Stell got the news she feared: She had lost the pregnancy. She was told she had a blighted ovum, which is when a fertilized egg implants in the uterus but does not develop into an embryo.
She was shocked to learn that the common procedure she got so easily in Washington state was anything but simply obtained in Texas. She said she was told she needed additional proof, or multiple ultrasounds, showing that her pregnancy was not viable before she could get a D and C. Nine days into carrying her dead fetus, the sorrow of her first miscarriage had returned.
“I felt like a walking coffin,” she said, fighting through tears. “You’re just walking around knowing that you have something that you hoped was going to be a baby for you, and it’s gone. And you’re just walking around carrying it.”
This is the last screen I saw right before they pulled up the ultrasound showing my loss. I deleted the final ultrasound images because it was too painful to see yet I was forced to have 3 ultrasounds and see that same screen over and over just to get my D&C. This is 2022 in USA. pic.twitter.com/gfr5SpoxuK— Marlena Stell (@MarlenaStell) July 19, 2022
Stell eventually found an abortion services provider in downtown Houston who would give her the D and C on Oct. 4, 2021. After she was met by antiabortion protesters, Stell opened up about the experience on her YouTube channel. While Stell, a cosmetic brand owner and CEO, usually talks about makeup education and other beauty and lifestyle content, the influencer’s video on her miscarriage showed a different side.
“I get so angry that I was treated this way because of laws that were passed by men who have never been pregnant and never will be,” Stell told her followers at the time. “I’m frustrated, I’m angry, and I feel like the women here deserve better than that. It doesn’t matter what side of the fence that you want to sit on, laws like this affect all women regardless of what situation you’re in, and it’s not right.”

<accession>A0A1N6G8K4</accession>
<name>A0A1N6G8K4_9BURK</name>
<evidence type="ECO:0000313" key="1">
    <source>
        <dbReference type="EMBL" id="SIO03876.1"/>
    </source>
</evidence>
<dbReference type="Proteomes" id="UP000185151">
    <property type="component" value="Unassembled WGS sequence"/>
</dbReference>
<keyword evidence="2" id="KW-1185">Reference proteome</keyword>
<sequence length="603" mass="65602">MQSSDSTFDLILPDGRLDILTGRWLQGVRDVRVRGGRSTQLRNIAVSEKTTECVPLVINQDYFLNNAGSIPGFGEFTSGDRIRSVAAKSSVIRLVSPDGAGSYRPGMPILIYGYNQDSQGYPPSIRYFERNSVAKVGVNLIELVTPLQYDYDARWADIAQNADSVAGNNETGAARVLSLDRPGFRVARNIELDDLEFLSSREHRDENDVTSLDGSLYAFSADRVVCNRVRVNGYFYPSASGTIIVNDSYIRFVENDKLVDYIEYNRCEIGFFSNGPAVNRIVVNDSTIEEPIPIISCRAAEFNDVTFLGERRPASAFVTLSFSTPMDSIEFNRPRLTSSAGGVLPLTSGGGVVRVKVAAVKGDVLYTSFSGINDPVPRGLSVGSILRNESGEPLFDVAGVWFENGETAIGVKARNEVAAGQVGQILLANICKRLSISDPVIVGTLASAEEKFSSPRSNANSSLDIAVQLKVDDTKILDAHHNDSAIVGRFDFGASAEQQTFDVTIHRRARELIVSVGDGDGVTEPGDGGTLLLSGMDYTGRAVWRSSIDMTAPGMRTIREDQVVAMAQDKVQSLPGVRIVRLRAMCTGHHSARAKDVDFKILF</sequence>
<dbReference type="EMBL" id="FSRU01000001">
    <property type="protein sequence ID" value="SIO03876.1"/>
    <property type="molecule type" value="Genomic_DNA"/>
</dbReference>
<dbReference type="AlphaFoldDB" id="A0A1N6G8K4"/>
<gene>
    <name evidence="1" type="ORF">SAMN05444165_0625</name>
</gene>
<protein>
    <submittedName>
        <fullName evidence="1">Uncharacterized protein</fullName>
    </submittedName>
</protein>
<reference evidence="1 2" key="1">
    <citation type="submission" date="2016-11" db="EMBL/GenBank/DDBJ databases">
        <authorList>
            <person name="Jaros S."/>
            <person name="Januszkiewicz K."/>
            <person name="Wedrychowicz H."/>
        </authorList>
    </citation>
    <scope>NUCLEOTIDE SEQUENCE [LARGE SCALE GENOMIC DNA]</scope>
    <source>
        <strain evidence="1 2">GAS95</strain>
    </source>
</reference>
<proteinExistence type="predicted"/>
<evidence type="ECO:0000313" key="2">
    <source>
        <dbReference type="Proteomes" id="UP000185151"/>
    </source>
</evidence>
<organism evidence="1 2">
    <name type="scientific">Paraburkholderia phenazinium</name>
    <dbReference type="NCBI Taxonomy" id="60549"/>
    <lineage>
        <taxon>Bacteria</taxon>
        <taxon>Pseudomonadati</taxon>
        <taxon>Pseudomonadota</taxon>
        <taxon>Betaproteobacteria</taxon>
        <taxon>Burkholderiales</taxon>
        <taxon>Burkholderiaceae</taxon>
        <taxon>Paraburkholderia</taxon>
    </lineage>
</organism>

When Roe was overturned last month, Stell said it was her duty to share her story with those who might have similar experiences. After Stell told her story to CNN this week, Sen. Elizabeth Warren (D-Mass.) was among those to cite her as an example of how “Republican politicians are risking women’s health and safety.”
Stell said on Twitter this week that the experience almost 10 months ago is the reason she and her husband have decided that they would not try to have additional children in Texas. She told The Post that her two miscarriages put her at higher risk for a third.
“Our fear is that if I get pregnant and miscarry again that something will happen,” she said. “We just do not feel confident at all that we’ll get the care that we need in Texas if something were to happen.”
If the miscarriage hadn’t happened, Stell and her husband would have had a boy in May. They would have named him Milan. She thinks about what could have been when she reflects on her own story, and how she said she was made to feel as though she had done something wrong when she was already grieving.
“It’s added trauma on top of trauma,” she said. “It’s important to share this story so people know how these laws affect all women.”
Frances Stead Sellers and Fenit Nirappil contributed to this report.
Roe v. Wade and abortion access in America
What happens next?: The legality of abortion will be left to individual states. That likely will mean 52 percent of women of childbearing age would face new abortion limits. Thirteen states with “trigger bans” will ban abortion within 30 days. Several other states where recent antiabortion legislation has been blocked by the courts are expected to act next.
State legislation: As Republican-led states move to restrict abortion, The Post is tracking legislation across the country on 15-week bans, Texas-style bans, trigger laws and abortion pill bans, as well as Democratic-dominated states that are moving to protect abortion rights enshrined in Roe v. Wade.
How our readers feel: In the hours that followed the ruling in Dobbs v. Jackson Women’s Health Organization, Washington Post readers responded in droves to a callout asking how they felt — and why.